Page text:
Is Google collecting your child’s information while browsing YouTube?

YouTube is fast becoming the most popular online platform for children, used by about 80% of children aged six to 12 years old; that’s 4 out of every 5 children!  Where once we used Google to search for ideas, now our children use Youtube as their first go-to place for information, from building a volcano to making slime.

Google has a dedicated channel for children called YouTube Kids and an app for iOS and android that is designed to show appropriate content and ads to children. It also recently took action to hire thousands of moderators to review content on the wider YouTube.

Amongst the most popular channels on YouTube are those directed at children, including ChuChuTV Nursery Rhymes & Kids Songs with 15.9m subscribers and more than 10 billion video views and LittleBabyBum with 14.6m subscribers and 14 billion views.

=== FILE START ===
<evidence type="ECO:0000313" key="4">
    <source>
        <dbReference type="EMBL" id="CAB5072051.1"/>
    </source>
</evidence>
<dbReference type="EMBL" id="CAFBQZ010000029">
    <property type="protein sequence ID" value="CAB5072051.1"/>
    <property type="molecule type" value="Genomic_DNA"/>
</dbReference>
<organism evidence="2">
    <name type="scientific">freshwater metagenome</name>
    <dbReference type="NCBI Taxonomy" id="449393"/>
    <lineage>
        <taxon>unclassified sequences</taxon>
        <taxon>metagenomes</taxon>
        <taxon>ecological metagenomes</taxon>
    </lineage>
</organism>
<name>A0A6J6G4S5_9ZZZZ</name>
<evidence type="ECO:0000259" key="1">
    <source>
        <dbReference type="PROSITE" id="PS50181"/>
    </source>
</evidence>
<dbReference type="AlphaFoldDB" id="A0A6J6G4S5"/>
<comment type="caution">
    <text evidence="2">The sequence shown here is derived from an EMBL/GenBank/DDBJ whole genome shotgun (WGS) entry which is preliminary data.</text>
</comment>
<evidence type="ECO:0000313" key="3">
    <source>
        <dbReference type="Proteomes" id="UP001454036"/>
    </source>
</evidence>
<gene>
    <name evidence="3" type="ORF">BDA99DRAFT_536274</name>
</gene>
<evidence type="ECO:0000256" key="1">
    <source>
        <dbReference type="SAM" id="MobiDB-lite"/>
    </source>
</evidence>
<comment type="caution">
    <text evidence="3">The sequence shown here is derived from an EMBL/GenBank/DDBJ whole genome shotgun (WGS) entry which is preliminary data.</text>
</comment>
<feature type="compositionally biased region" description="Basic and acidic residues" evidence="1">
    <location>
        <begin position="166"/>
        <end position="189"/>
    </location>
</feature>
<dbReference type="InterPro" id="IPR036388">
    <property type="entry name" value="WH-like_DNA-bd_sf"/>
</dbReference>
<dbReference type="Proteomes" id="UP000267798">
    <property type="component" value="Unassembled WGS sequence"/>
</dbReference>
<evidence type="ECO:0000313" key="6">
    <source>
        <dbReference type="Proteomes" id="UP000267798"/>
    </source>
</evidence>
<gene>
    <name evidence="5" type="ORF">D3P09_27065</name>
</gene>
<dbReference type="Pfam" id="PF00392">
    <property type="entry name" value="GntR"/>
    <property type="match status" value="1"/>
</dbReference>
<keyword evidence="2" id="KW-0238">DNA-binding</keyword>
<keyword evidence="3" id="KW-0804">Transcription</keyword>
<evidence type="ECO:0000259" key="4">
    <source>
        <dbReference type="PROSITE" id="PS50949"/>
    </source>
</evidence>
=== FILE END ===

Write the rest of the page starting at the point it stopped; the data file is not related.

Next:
Before each video starts, you’ll see a short advertisement where major advertisers pay a premium to place ads.  A representative from the Consumers’ Union, said: “YouTube knows children are watching content on their site, and has created content channels specifically aimed at them, but does not appear to obtain the required parental consent before collecting information about them.”  The group claims that “Google is able to collect personal information on children under 13 such as location, device identifiers, and tracks them across different websites and services without first gaining parental consent.”

So what information is Google collecting?

Within the Privacy Notice in YouTube Kids, it is stated:

So think twice before handing over that phone or tablet to entertain your child with video content.  If you’re using YouTube, we urge parents strongly to download the YouTube Kids app AND to take a few minutes to make informed choices about what content you will allow your kids to access and how to protect their privacy.

Please refer to information on how to set up and control Parental Settings, including how to Manage Account Access, Setting Home Screen Age Level and Setting Timers.

Sources for this article:

The Guardian UK Monday 9th April, 2018,

YouTube Parental Guide

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